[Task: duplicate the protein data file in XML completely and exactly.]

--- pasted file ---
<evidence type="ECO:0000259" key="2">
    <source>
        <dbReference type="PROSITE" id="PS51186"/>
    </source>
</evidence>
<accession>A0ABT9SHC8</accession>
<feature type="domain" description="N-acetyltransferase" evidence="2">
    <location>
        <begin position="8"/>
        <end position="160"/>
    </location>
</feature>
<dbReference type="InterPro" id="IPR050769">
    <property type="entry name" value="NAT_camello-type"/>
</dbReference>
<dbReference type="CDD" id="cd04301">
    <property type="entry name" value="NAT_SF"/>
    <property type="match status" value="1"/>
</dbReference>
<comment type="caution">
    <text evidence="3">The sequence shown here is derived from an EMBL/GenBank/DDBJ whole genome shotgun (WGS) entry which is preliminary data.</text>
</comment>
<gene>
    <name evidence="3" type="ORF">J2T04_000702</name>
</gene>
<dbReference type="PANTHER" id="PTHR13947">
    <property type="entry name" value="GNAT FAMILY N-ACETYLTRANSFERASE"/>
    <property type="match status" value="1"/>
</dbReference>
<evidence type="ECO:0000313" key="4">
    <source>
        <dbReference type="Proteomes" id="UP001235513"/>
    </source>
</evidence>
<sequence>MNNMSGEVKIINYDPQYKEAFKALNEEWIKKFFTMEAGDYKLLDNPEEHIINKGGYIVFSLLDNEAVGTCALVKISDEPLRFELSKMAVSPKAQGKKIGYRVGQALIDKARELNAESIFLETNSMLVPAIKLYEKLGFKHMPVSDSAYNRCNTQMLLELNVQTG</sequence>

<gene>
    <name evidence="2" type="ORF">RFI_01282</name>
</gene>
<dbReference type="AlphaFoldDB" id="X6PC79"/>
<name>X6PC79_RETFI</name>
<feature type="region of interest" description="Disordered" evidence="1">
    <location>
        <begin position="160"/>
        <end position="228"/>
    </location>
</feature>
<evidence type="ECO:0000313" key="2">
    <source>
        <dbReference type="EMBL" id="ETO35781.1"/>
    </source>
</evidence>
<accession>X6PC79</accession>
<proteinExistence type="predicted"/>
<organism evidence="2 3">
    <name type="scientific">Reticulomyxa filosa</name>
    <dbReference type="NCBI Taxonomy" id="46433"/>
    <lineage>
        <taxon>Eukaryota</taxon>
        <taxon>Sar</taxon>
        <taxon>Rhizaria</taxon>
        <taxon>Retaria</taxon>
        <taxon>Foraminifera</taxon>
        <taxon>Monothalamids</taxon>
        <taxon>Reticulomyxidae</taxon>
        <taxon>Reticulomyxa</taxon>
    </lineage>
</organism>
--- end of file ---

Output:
<evidence type="ECO:0000259" key="2">
    <source>
        <dbReference type="PROSITE" id="PS51186"/>
    </source>
</evidence>
<accession>A0ABT9SHC8</accession>
<feature type="domain" description="N-acetyltransferase" evidence="2">
    <location>
        <begin position="8"/>
        <end position="160"/>
    </location>
</feature>
<dbReference type="InterPro" id="IPR050769">
    <property type="entry name" value="NAT_camello-type"/>
</dbReference>
<dbReference type="CDD" id="cd04301">
    <property type="entry name" value="NAT_SF"/>
    <property type="match status" value="1"/>
</dbReference>
<comment type="caution">
    <text evidence="3">The sequence shown here is derived from an EMBL/GenBank/DDBJ whole genome shotgun (WGS) entry which is preliminary data.</text>
</comment>
<gene>
    <name evidence="3" type="ORF">J2T04_000702</name>
</gene>
<dbReference type="PANTHER" id="PTHR13947">
    <property type="entry name" value="GNAT FAMILY N-ACETYLTRANSFERASE"/>
    <property type="match status" value="1"/>
</dbReference>
<evidence type="ECO:0000313" key="4">
    <source>
        <dbReference type="Proteomes" id="UP001235513"/>
    </source>
</evidence>
<sequence>MNNMSGEVKIINYDPQYKEAFKALNEEWIKKFFTMEAGDYKLLDNPEEHIINKGGYIVFSLLDNEAVGTCALVKISDEPLRFELSKMAVSPKAQGKKIGYRVGQALIDKARELNAESIFLETNSMLVPAIKLYEKLGFKHMPVSDSAYNRCNTQMLLELNVQTG</sequence>

<gene>
    <name evidence="2" type="ORF">RFI_01282</name>
</gene>
<dbReference type="AlphaFoldDB" id="X6PC79"/>
<name>X6PC79_RETFI</name>
<feature type="region of interest" description="Disordered" evidence="1">
    <location>
        <begin position="160"/>
        <end position="228"/>
    </location>
</feature>
<evidence type="ECO:0000313" key="2">
    <source>
        <dbReference type="EMBL" id="ETO35781.1"/>
    </source>
</evidence>
<accession>X6PC79</accession>
<proteinExistence type="predicted"/>
<organism evidence="2 3">
    <name type="scientific">Reticulomyxa filosa</name>
    <dbReference type="NCBI Taxonomy" id="46433"/>
    <lineage>
        <taxon>Eukaryota</taxon>
        <taxon>Sar</taxon>
        <taxon>Rhizaria</taxon>
        <taxon>Retaria</taxon>
        <taxon>Foraminifera</taxon>
        <taxon>Monothalamids</taxon>
        <taxon>Reticulomyxidae</taxon>
        <taxon>Reticulomyxa</taxon>
    </lineage>
</organism>